Flexibility and innovation required for agrifood skills training provision
A forum hosted by the Institute of Food Science and Technology at the 2018 Food Matters Live Show in London highlighted the ongoing need for flexibility and innovation when it comes to training and skills development provision in the agrifood sector.
The IFST Education & Careers Forum, ‘Strengthening the Food Sector Talent Pipeline’ was chaired by IFST Education and Careers Chair Professor Richard Frazier, from the University of Reading. The forum featured a lively discussion of topical issues including delivering standards for new qualifications, barriers to access educational programmes in rural areas, and concern over participation rates of SMEs in CPD and apprenticeships.
The forum reflected wider concerns about ongoing skills shortages in the UK agrifood sector, discussed here in a recent article by the Director of the AgriFood Training Partnership, Professor Carol Wagstaff.
New T Level in Food Sciences
Janette Graham, from 2 Sisters Food Group, detailed the consultation and standards development process in the lead-up to the 2020 launch of the new T Level qualification designed by the Department for Education to simplify post-16 technical education choices for students.
Janette gave delegates an introduction to the core and occupational standards of the forthcoming Food Sciences T Level, which will have its first cohort in 2021.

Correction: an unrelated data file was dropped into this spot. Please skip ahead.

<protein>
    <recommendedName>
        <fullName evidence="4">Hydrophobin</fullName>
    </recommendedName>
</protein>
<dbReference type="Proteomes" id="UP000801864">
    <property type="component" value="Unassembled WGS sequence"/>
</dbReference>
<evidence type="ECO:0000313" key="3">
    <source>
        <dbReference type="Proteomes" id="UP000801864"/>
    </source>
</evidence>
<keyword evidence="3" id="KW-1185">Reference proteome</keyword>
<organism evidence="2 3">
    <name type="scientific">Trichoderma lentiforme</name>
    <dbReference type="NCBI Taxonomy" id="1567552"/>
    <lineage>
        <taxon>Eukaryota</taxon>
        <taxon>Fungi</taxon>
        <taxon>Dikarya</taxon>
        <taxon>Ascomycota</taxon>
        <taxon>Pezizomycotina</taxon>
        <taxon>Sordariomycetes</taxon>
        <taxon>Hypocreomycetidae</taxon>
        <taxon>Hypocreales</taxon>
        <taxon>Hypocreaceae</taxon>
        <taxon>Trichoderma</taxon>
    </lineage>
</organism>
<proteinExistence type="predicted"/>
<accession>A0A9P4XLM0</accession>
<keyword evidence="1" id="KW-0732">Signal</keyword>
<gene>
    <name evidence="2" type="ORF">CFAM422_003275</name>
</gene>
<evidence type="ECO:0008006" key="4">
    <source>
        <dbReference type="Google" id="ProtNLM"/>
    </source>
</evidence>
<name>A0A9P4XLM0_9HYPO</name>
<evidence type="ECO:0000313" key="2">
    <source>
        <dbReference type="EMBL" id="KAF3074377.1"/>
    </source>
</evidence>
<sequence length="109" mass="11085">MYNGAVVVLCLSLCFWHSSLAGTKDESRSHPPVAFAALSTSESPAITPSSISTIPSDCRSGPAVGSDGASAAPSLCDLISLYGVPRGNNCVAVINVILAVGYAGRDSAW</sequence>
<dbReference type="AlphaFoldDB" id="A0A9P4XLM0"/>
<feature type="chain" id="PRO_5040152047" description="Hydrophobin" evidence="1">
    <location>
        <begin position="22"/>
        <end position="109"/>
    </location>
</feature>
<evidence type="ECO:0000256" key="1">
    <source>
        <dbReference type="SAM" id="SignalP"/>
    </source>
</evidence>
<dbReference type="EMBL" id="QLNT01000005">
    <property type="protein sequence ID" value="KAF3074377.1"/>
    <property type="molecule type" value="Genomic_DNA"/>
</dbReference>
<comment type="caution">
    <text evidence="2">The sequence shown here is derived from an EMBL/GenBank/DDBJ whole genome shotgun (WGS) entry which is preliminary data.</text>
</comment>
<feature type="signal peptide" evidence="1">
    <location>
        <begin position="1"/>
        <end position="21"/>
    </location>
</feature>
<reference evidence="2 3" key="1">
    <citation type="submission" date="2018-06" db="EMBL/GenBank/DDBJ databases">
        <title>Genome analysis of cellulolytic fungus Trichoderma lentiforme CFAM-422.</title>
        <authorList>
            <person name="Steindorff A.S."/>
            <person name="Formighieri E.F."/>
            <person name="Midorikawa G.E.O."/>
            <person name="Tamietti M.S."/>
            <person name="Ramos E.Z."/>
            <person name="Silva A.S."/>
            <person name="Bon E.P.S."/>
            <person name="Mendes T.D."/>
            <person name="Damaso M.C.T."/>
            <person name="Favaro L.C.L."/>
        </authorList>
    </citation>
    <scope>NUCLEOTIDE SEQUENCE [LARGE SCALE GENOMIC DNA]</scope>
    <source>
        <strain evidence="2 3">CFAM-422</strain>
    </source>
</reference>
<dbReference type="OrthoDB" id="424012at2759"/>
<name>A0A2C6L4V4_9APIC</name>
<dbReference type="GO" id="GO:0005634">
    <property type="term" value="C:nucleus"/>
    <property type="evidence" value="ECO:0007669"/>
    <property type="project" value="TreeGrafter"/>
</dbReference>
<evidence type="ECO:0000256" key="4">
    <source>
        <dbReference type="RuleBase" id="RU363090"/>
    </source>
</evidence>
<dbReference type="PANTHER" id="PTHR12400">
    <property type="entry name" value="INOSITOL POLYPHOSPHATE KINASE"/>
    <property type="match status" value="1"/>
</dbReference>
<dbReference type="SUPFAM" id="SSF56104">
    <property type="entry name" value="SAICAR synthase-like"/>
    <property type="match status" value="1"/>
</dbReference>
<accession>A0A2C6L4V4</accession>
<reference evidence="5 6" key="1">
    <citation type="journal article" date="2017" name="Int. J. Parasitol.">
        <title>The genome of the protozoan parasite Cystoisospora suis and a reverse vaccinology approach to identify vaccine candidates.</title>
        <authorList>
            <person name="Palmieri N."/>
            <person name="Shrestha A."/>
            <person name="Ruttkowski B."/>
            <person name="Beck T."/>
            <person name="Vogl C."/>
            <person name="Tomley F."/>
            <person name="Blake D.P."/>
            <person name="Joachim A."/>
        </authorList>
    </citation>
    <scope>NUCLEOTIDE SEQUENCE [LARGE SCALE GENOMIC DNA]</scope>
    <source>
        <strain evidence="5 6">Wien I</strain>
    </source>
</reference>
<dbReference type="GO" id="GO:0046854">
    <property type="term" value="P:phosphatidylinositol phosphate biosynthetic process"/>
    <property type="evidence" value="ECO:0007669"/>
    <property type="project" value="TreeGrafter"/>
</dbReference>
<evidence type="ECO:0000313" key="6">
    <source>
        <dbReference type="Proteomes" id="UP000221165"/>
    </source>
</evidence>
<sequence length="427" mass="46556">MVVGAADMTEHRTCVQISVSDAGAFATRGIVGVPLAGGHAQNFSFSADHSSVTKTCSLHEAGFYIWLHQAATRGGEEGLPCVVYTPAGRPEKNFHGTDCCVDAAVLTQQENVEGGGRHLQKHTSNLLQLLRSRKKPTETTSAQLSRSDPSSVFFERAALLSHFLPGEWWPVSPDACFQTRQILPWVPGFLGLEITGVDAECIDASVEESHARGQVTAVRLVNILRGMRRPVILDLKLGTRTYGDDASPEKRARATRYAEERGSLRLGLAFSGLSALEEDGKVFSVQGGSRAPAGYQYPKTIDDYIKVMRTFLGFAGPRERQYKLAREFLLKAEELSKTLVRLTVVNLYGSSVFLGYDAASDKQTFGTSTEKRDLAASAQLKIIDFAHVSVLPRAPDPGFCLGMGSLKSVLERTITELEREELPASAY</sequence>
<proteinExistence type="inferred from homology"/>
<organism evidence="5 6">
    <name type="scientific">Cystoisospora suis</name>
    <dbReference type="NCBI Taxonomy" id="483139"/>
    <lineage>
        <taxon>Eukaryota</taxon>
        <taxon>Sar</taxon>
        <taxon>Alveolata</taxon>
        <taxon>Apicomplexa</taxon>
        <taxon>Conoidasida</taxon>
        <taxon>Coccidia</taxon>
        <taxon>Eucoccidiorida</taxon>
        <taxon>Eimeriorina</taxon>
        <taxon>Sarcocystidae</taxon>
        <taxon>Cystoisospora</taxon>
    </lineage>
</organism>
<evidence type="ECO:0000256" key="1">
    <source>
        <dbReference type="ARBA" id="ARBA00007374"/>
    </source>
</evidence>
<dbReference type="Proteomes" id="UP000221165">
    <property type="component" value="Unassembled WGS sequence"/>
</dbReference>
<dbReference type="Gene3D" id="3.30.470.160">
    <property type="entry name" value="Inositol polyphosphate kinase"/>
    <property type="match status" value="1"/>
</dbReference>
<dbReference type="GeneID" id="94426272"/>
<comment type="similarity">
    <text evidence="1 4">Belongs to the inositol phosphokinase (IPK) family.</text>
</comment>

It is hoped that the Food Sciences T Level will provide a more industry-focused alternative to the discontinued AS and A Levels in Home Economics and Design and Technology: Food.
Developing the skills that industry wants from graduates in food science
Emma Weston, Associate Professor in Food Sciences, at the University of Nottingham, presented an update to the 2017 White Paper Competencies for Food Gradate Careers . It provides a framework for key competencies for food graduate careers based on research into what industry needs from graduates in food science.
An online interactive tool enabling visitors to match the competencies to potential roles is now available on the University of Nottingham website.
Key competencies for the food industry include the relevant technical skills, for example for laboratory work or research, as well as data and number skills, communication skills and a preparedness to adapt to change.
During her presentation, Emma highlighted the importance of industry placements to develop readiness for work and called for more efforts to be made to encourage students to choose a career in food sciences, starting at Year 10.
She reported that the research indicated that there are 14 typical role types for technical graduates entering the food industry, which should be made more visible to secondary students and undergraduates.
Her findings indicated that difficulties attracting the right and best applicants for vacancies is contributing to the sector’s skills shortage. The Food Sciences team is working on clarifying job specifications to help employers and also produces resources to make the sector more attractive and accessible to students.
Career paths in food manufacturing
Louise Codling, from the National Skills Academy for Food and Drink, described a growing range of food manufacturing career paths and the number of entry points available for individuals.
They range from entry level crafts programmes through to advanced operator roles and postgraduate technical, engineering and research level roles, which could be achieved through apprenticeships.
Skilled individuals may not be aware of how transferrable their skills are. They could be encouraged to move into food manufacturing from sectors including marketing, IT and engineering.